Tag Archives: people with disabilities

MCS/ES Awareness Month 2014

 It’s that time of year again. Welcome to MCS “Awareness” Month!

People with disabilities have the right to equal treatment and equal access

Barriers to access can be physical, attitudinal or systemic. Conveniences can also create barriers. If you are unable to remove a barrier to accessibility, consider what else can be done to provide services to people with disabilities. No-one should live without safe access to the necessities of life.

What is disability? (Ontario Human Rights Commission)

“Disability” covers a broad range and degree of conditions, some visible and some not visible. A disability may have been present from birth, caused by an accident, or developed over time. There are physical, mental and learning disabilities, mental disorders, hearing or vision disabilities, epilepsy, drug and alcohol dependencies, environmental sensitivities, and other conditions.”

Removing barriers and designing inclusively

Persons with disabilities face many kinds of barriers every day. These can be physical, attitudinal or systemic. …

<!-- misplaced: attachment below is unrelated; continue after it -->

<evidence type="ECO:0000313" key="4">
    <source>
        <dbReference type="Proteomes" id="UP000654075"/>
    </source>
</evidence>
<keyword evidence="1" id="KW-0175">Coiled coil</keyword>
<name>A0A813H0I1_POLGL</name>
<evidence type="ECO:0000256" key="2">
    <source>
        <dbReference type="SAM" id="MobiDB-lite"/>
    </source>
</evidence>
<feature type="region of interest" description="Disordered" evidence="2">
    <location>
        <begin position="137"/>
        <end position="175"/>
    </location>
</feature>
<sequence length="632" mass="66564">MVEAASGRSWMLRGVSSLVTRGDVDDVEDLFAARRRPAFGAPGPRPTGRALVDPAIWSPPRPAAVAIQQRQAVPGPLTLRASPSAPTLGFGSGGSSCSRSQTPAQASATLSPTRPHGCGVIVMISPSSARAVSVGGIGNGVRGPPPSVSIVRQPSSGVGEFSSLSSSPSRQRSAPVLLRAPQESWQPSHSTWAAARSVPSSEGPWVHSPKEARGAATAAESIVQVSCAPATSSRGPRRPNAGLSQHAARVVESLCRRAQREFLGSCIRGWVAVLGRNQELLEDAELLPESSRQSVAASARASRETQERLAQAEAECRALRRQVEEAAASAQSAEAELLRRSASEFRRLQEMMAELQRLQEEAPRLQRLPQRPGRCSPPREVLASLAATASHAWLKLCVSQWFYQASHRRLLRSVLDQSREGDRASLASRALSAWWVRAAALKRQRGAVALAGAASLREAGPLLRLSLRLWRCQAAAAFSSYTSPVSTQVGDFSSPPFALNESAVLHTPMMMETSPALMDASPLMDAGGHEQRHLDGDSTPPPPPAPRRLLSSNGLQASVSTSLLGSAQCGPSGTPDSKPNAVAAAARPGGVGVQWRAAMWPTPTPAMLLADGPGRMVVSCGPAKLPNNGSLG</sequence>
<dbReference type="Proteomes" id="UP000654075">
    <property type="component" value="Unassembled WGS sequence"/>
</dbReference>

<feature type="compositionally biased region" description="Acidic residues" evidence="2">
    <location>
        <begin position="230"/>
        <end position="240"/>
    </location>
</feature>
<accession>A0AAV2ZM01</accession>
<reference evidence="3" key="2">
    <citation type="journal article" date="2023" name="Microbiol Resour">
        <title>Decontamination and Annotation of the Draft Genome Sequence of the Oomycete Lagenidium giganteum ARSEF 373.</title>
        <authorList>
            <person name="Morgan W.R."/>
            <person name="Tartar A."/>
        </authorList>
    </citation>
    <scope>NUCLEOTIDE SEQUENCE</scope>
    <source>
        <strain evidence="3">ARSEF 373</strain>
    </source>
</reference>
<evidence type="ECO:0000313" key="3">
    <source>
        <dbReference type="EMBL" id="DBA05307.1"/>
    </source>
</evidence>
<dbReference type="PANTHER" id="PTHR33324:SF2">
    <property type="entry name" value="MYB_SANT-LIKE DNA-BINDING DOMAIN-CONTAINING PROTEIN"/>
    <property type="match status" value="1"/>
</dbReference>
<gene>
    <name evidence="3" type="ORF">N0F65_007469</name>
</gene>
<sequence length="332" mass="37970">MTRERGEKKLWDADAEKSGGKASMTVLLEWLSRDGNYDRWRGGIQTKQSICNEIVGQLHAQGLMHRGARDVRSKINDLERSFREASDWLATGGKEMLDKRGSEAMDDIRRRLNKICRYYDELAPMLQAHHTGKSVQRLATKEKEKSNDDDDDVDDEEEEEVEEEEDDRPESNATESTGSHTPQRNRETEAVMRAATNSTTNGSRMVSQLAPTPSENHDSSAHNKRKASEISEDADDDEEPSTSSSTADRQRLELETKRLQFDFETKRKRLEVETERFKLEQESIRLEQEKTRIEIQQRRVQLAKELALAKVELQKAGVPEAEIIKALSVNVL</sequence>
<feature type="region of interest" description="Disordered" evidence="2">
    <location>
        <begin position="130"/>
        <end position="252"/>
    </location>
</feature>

Identifying and removing barriers also makes good business sense. As well as meeting the needs of customers or employees with disabilities, removing barriers can also help other people…

Employers, unions, landlords and service providers can start by doing an accessibility review of their facilities, services and procedures to see what barriers exist. You can then make an accessibility plan and begin to remove the barriers.

It is also helpful to create an accessibility policy and a complaints procedure. These steps will help you remove existing barriers and avoid making new ones. The best way to prevent barriers is to design inclusively

Barriers aren’t just physical. Taking steps to prevent “ableism” – attitudes in society that devalue and limit the potential of persons with disabilities – will help promote respect and dignity, and help people with disabilities to fully take part in community life…

The duty to accommodate

Even when facilities and services are designed as inclusively as possible, you may still need to accommodate the individual needs of some people with disabilities. Under the Code, unions, landlords and service providers have a legal “duty to accommodate” persons with disabilities. The goal of accommodation is to allow people with disabilities to equally benefit from and take part in services, housing or the workplace.

Accommodation is a shared responsibility. Everyone involved, including the person asking for accommodation, should work together, exchange relevant information, and look for accommodation solutions together…


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